We created a schedule of manageable objectives by compartmentalizing the project into four development phases: conceptualization, planning, execution and delivery.
Phase I: Conceptualization
We presented three concepts to the client. Each concept was playful and used humour as the vehicle to deliver the “free rent” message. Killam chose the “Live Free” concept because they believed it would be the easiest concept to execute within the schedule and budget constraints.
Here is the official concept rationale:
What does true freedom feel like? Well, one interpretation of “living free” is the ultimate feeling of freedom: living without the encumbrance of clothing. Living free is living naked. Of course, this bold graphic message is simply a metaphor for the freedom you’ll feel when you live without the weight of paying rent.
Phase II: Planning
In this phase, we organized the people, places and things necessary to carry out our creative objectives. Buoy Marketing and Production were excellent and helped us scout the correct locations for the shoot, cast appropriate talent, assemble the right video production team, assemble the necessary props and develop a storyboard to guide our process.
Phase III: Execution
The execution phase came down to an intense one-day marathon of filming. Together we were able to film six video spots in five locations across Halifax, during the middle of the week, amongst the curious public, all while working with semi-naked actors. Though we were on a tight schedule, the cast and crew had a light-hearted attitude and we were able to accomplish our objectives by remaining focused and dedicated to our storyboards.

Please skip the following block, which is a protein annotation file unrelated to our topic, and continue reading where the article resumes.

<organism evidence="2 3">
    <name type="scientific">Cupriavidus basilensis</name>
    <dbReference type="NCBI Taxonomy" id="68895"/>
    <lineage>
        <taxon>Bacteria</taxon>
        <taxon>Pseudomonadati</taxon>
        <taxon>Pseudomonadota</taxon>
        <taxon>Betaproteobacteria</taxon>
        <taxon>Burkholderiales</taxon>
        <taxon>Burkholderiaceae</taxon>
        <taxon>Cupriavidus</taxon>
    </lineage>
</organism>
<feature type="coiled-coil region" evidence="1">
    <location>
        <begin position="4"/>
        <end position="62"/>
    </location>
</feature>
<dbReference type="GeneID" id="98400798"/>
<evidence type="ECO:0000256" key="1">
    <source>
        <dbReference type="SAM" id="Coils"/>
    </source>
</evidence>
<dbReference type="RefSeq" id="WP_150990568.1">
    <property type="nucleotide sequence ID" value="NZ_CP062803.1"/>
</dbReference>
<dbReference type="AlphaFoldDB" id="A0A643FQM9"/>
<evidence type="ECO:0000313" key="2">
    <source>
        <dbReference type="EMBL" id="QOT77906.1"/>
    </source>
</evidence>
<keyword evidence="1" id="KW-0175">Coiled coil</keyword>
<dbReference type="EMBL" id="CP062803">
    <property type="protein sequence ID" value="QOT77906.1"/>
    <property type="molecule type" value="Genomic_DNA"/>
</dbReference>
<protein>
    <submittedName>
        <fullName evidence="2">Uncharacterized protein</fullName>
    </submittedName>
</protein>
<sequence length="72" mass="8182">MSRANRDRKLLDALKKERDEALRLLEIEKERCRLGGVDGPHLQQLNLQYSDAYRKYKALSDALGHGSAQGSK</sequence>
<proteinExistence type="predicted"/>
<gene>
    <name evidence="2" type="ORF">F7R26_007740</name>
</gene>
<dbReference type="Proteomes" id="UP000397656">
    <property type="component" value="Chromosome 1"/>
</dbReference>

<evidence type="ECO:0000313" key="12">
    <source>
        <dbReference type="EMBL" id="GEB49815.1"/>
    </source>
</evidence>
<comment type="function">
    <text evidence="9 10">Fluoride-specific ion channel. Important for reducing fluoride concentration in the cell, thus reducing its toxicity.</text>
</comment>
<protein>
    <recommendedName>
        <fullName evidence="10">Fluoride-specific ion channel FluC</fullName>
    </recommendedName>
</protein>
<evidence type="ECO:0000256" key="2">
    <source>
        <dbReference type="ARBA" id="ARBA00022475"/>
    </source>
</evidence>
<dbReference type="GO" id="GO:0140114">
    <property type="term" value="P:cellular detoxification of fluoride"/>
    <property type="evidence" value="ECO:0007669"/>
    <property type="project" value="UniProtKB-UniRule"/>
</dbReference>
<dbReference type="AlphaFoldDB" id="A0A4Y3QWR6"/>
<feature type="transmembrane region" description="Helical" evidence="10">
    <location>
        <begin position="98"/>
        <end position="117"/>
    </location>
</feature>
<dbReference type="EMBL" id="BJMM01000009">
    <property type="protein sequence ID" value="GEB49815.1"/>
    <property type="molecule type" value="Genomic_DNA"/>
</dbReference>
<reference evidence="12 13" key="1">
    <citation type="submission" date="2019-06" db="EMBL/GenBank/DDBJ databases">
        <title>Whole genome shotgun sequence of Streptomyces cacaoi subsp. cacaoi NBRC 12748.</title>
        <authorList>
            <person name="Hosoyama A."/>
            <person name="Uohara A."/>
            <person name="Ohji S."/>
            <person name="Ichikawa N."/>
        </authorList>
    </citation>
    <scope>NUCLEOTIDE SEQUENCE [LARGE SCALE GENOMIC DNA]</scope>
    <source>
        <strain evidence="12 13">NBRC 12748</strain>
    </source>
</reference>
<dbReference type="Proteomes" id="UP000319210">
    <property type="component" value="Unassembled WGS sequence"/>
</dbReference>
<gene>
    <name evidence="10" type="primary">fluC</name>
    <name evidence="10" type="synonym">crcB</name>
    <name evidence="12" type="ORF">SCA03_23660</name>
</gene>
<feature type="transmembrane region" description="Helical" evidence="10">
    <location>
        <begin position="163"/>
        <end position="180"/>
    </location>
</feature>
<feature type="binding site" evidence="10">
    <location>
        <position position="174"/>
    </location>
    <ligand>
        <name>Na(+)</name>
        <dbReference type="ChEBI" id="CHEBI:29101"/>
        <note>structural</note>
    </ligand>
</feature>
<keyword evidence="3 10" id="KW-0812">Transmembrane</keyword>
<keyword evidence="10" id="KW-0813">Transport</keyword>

Phase IV: Delivery
With less than three days between the video shoot and the campaign launch, which included the first online video and the first series of outdoor boards and radio spots, the delivery timeline was tight. 50% of the media budget was allocated to online advertising, so it was necessary to have all digital content ready to publish by the campaign launch date of June 27, 2016. As the campaign progressed, we introduced new alternating creative in the form of online videos, Cineplex videos, outdoor boards and posters—incrementally introducing new types of expressively naked people.
We were given a smaller budget to work with than we forecasted, so the production schedule was very short to accommodate our minimal resources. We had one week to storyboard, cast, shoot, edit and produce five 15-second video spots and a variety of OOH boards and online ads. Our desire to generate a full campaign, despite the limited budget, meant we had to develop cost-effective solutions. The simplicity of the “Live Free” idea enabled us to explore multiple executions within a tight timeframe.
We initially had two days dedicated to shooting outdoor video, but rain cut our schedule down to a single day. Prior to our first day of shooting, we realized we might get rained out, so we created a contingency plan that would synthesize two days’ worth of shooting into one.